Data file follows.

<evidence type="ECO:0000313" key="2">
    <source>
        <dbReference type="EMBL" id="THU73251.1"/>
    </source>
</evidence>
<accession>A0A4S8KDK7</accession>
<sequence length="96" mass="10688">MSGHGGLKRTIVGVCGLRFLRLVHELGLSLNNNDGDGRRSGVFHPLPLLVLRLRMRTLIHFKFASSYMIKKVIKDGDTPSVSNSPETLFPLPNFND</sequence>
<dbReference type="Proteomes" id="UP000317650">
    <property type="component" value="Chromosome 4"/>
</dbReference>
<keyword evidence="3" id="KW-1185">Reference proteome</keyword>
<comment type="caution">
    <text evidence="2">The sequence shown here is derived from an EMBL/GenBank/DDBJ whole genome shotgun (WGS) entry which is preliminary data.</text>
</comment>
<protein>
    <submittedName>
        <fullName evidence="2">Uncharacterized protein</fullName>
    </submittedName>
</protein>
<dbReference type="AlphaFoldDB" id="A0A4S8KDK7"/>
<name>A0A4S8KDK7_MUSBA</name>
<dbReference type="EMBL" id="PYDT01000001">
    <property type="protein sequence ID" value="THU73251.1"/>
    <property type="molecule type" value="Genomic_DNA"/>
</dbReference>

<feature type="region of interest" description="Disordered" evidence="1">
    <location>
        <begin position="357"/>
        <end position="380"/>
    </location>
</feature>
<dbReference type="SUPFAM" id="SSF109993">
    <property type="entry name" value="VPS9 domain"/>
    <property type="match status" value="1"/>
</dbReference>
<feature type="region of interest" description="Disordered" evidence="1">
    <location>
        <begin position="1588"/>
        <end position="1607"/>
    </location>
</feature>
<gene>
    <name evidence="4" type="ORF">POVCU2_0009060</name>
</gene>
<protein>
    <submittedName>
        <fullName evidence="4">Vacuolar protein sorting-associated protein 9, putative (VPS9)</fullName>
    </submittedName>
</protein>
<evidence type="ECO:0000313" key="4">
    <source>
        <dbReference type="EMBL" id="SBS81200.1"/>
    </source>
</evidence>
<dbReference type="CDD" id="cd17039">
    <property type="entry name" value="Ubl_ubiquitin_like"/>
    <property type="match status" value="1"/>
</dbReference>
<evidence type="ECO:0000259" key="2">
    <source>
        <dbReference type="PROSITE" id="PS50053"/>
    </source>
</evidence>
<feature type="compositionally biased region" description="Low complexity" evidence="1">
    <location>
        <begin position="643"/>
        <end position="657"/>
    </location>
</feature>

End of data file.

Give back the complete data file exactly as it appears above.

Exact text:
<evidence type="ECO:0000313" key="2">
    <source>
        <dbReference type="EMBL" id="THU73251.1"/>
    </source>
</evidence>
<accession>A0A4S8KDK7</accession>
<sequence length="96" mass="10688">MSGHGGLKRTIVGVCGLRFLRLVHELGLSLNNNDGDGRRSGVFHPLPLLVLRLRMRTLIHFKFASSYMIKKVIKDGDTPSVSNSPETLFPLPNFND</sequence>
<dbReference type="Proteomes" id="UP000317650">
    <property type="component" value="Chromosome 4"/>
</dbReference>
<keyword evidence="3" id="KW-1185">Reference proteome</keyword>
<comment type="caution">
    <text evidence="2">The sequence shown here is derived from an EMBL/GenBank/DDBJ whole genome shotgun (WGS) entry which is preliminary data.</text>
</comment>
<protein>
    <submittedName>
        <fullName evidence="2">Uncharacterized protein</fullName>
    </submittedName>
</protein>
<dbReference type="AlphaFoldDB" id="A0A4S8KDK7"/>
<name>A0A4S8KDK7_MUSBA</name>
<dbReference type="EMBL" id="PYDT01000001">
    <property type="protein sequence ID" value="THU73251.1"/>
    <property type="molecule type" value="Genomic_DNA"/>
</dbReference>

<feature type="region of interest" description="Disordered" evidence="1">
    <location>
        <begin position="357"/>
        <end position="380"/>
    </location>
</feature>
<dbReference type="SUPFAM" id="SSF109993">
    <property type="entry name" value="VPS9 domain"/>
    <property type="match status" value="1"/>
</dbReference>
<feature type="region of interest" description="Disordered" evidence="1">
    <location>
        <begin position="1588"/>
        <end position="1607"/>
    </location>
</feature>
<gene>
    <name evidence="4" type="ORF">POVCU2_0009060</name>
</gene>
<protein>
    <submittedName>
        <fullName evidence="4">Vacuolar protein sorting-associated protein 9, putative (VPS9)</fullName>
    </submittedName>
</protein>
<evidence type="ECO:0000313" key="4">
    <source>
        <dbReference type="EMBL" id="SBS81200.1"/>
    </source>
</evidence>
<dbReference type="CDD" id="cd17039">
    <property type="entry name" value="Ubl_ubiquitin_like"/>
    <property type="match status" value="1"/>
</dbReference>
<evidence type="ECO:0000259" key="2">
    <source>
        <dbReference type="PROSITE" id="PS50053"/>
    </source>
</evidence>
<feature type="compositionally biased region" description="Low complexity" evidence="1">
    <location>
        <begin position="643"/>
        <end position="657"/>
    </location>
</feature>